17 Dec 2021
The recent devastating impact of Storm Arwen, swiftly followed by Storm Barra, has brought into sharp focus the importance of woodland and tree management. This is not only to maintain a healthy balance and succession within both designed schemes and our natural landscapes, but also to ensure the health and safety of the general public.
Landowners have a ‘common law’ duty to ensure trees within their land are maintained safely to avoid any potentially foreseeable injury or damage. Landowners also have a duty under the Occupiers Liability Acts to take reasonable steps to ensure visitors or trespassers on their land are safe. Our team at Southern Green have spent a great deal of time over the last couple of weeks liaising with clients to assist in resolving the issues created by the recent storms. What is particularly noticeable is the damage caused to seemingly healthy trees, where in many cases they have been uprooted from the ground and damaged beyond repair.
Are the failed trees a result of inadequate management and maintenance, or simply natures way of selective destruction that we could possibly see more of as a result of climate change? This is a difficult question to answer with any certainty, as what is clear is that no two situations are the same. Each tree is unique, as is the location in which it is planted. Topography, hydrology, soil conditions, exposure and tree health are all determining factors. In some instances there is no doubt damage will have occurred to specimens with inherent defects, however it is important to note that balanced woodland and tree management does not always mean removal is the best option - https://www.gov.uk/guidance/maintain-dead-wood-to-benefit-wildlife
How do we turn this into a positive? Whilst the destruction caused by storm Arwen has been devastating, as the clear up continues we must now look forward, and consider options to gain maximum benefit from the challenges brought upon us. Can repair work be implemented to not only for the purpose of reinstatement, but also enhancement and improvements? Where possible debris and fallen timber should be utilised to its maximum potential – log/habitat piles, fire wood, dead hedges from fallen brash and leaf mould/compost. There are a range of links below with some great advice on how materials from fallen trees can be used:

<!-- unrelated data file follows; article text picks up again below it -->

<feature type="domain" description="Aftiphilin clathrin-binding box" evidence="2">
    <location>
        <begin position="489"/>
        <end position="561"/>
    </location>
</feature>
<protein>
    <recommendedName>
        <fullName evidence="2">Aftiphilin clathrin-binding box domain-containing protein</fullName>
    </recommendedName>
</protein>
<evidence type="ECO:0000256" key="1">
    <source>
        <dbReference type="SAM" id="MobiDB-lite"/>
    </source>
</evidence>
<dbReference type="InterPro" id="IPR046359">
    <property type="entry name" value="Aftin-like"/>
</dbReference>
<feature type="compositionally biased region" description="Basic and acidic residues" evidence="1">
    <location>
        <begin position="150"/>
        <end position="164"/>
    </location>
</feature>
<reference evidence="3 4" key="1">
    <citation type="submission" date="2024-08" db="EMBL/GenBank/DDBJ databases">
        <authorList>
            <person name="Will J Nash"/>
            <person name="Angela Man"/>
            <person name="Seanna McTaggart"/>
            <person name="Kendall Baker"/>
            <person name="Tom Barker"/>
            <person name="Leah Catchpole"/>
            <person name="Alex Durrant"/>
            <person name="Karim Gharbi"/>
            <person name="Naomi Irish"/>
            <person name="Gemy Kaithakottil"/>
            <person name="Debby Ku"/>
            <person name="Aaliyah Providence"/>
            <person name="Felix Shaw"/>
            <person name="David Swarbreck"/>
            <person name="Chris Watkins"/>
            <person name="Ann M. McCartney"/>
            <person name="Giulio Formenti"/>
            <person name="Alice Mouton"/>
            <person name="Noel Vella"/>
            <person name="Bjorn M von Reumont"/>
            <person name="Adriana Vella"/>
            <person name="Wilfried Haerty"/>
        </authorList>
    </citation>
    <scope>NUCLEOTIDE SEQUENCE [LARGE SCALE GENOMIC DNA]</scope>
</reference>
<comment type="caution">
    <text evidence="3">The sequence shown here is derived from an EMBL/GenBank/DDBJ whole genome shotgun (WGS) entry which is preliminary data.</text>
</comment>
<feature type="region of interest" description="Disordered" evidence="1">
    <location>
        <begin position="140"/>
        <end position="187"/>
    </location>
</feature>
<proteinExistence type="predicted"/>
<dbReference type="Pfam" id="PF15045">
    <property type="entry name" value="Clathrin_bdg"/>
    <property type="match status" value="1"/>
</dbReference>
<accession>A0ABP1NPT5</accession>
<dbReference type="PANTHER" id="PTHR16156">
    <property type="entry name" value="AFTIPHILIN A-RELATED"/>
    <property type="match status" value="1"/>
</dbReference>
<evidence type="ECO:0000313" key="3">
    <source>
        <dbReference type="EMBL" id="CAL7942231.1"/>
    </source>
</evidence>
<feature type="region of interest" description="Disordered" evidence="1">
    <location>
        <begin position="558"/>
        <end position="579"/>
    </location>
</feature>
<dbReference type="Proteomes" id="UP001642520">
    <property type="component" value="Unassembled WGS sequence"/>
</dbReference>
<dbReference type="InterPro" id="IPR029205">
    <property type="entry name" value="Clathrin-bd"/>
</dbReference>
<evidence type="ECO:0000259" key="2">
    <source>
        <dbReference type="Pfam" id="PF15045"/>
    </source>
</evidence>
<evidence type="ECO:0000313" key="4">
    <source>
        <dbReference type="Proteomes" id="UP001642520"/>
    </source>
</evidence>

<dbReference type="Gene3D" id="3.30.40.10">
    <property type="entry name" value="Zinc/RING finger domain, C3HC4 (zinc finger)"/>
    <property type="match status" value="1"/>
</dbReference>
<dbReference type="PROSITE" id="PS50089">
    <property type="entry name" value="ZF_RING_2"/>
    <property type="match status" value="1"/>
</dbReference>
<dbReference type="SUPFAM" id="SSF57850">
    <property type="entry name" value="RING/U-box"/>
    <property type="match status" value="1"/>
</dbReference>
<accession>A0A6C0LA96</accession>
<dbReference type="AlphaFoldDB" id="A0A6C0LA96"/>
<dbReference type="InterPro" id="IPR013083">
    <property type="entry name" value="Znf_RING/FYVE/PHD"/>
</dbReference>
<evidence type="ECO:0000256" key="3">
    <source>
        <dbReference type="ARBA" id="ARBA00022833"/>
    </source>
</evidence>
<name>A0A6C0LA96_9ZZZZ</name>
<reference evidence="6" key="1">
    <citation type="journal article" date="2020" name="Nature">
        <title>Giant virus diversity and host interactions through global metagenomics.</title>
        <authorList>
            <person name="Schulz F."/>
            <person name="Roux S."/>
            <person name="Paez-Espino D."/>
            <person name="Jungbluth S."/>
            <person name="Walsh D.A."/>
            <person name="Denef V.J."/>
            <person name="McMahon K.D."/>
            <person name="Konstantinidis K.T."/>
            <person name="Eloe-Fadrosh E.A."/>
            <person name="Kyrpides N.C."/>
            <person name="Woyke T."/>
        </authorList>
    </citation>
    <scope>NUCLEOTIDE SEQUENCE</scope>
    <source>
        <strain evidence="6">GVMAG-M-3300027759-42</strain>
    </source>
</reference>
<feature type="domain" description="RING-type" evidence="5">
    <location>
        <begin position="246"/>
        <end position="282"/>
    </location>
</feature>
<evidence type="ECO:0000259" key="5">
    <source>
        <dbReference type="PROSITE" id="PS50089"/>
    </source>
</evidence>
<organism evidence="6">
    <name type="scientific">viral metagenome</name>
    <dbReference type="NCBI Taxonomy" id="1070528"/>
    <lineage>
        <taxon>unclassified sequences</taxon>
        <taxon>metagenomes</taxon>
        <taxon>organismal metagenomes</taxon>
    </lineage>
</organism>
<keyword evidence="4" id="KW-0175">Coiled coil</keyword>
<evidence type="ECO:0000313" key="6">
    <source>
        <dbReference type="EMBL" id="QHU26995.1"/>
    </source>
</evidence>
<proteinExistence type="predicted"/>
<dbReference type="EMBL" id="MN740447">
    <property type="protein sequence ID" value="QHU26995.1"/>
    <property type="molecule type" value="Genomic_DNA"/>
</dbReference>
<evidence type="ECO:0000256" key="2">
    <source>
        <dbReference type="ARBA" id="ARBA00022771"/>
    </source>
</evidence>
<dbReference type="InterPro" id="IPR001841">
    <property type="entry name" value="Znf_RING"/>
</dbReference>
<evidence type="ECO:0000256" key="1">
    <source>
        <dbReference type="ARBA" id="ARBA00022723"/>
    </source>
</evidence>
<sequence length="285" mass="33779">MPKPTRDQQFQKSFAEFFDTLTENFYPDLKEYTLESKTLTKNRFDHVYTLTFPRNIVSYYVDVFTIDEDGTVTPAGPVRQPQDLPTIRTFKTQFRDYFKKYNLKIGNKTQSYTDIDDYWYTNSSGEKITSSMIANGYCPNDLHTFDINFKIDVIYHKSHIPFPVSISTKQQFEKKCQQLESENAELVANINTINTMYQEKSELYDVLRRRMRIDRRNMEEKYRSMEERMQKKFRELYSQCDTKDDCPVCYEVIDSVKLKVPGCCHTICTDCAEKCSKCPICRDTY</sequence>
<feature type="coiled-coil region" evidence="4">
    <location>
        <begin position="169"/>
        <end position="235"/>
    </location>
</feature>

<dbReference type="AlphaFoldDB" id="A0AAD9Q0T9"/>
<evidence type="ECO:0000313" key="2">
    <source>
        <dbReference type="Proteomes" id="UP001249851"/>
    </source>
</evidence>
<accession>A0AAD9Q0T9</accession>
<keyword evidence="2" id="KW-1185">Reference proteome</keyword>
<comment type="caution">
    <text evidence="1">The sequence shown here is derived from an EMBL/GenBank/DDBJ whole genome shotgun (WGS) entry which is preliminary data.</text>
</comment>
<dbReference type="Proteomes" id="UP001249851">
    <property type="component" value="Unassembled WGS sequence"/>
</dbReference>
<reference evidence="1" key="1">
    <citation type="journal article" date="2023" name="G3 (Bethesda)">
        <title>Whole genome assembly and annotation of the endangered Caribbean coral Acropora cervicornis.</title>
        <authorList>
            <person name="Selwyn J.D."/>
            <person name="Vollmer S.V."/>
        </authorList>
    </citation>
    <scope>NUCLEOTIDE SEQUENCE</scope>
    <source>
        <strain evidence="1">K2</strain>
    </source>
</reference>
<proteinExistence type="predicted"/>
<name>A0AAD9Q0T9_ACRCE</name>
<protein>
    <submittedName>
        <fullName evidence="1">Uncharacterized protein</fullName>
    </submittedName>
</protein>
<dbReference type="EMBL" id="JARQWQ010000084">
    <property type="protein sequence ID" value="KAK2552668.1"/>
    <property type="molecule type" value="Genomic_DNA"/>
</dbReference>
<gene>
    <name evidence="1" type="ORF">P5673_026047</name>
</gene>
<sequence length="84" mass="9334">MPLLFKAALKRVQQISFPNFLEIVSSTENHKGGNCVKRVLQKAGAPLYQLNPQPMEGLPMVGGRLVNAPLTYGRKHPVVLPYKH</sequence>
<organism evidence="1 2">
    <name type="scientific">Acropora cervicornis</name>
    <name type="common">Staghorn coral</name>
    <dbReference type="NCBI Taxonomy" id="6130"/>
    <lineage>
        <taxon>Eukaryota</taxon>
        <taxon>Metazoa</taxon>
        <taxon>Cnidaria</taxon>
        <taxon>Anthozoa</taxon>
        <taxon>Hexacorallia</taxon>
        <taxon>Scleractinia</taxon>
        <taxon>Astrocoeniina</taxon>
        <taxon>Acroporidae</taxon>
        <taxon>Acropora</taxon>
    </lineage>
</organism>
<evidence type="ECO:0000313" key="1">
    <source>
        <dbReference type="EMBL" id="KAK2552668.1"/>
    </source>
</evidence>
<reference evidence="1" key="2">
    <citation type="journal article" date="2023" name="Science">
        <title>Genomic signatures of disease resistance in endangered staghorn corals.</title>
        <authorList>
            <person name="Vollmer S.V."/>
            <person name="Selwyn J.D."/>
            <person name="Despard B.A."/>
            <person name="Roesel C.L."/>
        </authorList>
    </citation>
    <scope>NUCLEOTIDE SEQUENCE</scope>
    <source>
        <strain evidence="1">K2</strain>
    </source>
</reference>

The other obvious result of storm damage are the opportunities which are presented in relation to re planting. Trees and tree planting will provide a vital contribution in our global battle against climate change. The benefits of trees in relation to carbon capture, air quality, health and wellbeing etc, are well documented https://www.woodlandtrust.org.uk/trees-woods-and-wildlife/british-trees/how-trees-fight-climate-change/. However, the solutions are perhaps not as well understood. Our team are passionate about trees and recently engaged with the North East Community Forest to obtain an understanding of how they have assisted with funding for tree planting schemes across our region. The schemes aim to enhance our environment through tree and hedgerow planting, something that is not only affordable, but easily accessible through grant applications which can fund up to 100% of both design and delivery for appropriate planting schemes. For more information about the available opportunities follow this link - https://www.newcastle.gov.uk/northeastcommunityforest.
Lessons learned – As Chartered Landscape Architects we have a commitment to continued professional development (CPD). The impacts of storm Arwen and storm Barra are a timely reminder of our responsibilities as Landscape Architects to consider all aspects of the natural environment within our work and day to day lives. Within projects we must consider management alongside the question of retention and removal. Tree health is a major part of our work, and we work closely with Arboricultural experts on most projects, to ascertain the appropriate course of action specific to each given situation, and the site specific aspects of each project.
The importance of our natural environment, and the benefits it can offer to health, wellbeing and balance in our lives, has been brought into sharp focus in recent years. Climate change is an issue which we must face together, and as Landscape Architects, removing any tree is not a decision that we ever take lightly, without due consideration, and without having explored all other alternatives to ensure we strike the right balance.
However, as the clean up continues we must treat the events of the last few weeks as an opportunity, and in doing so explore all potential opportunities presented to us to enhance our environment for both ourselves and the generations to follow.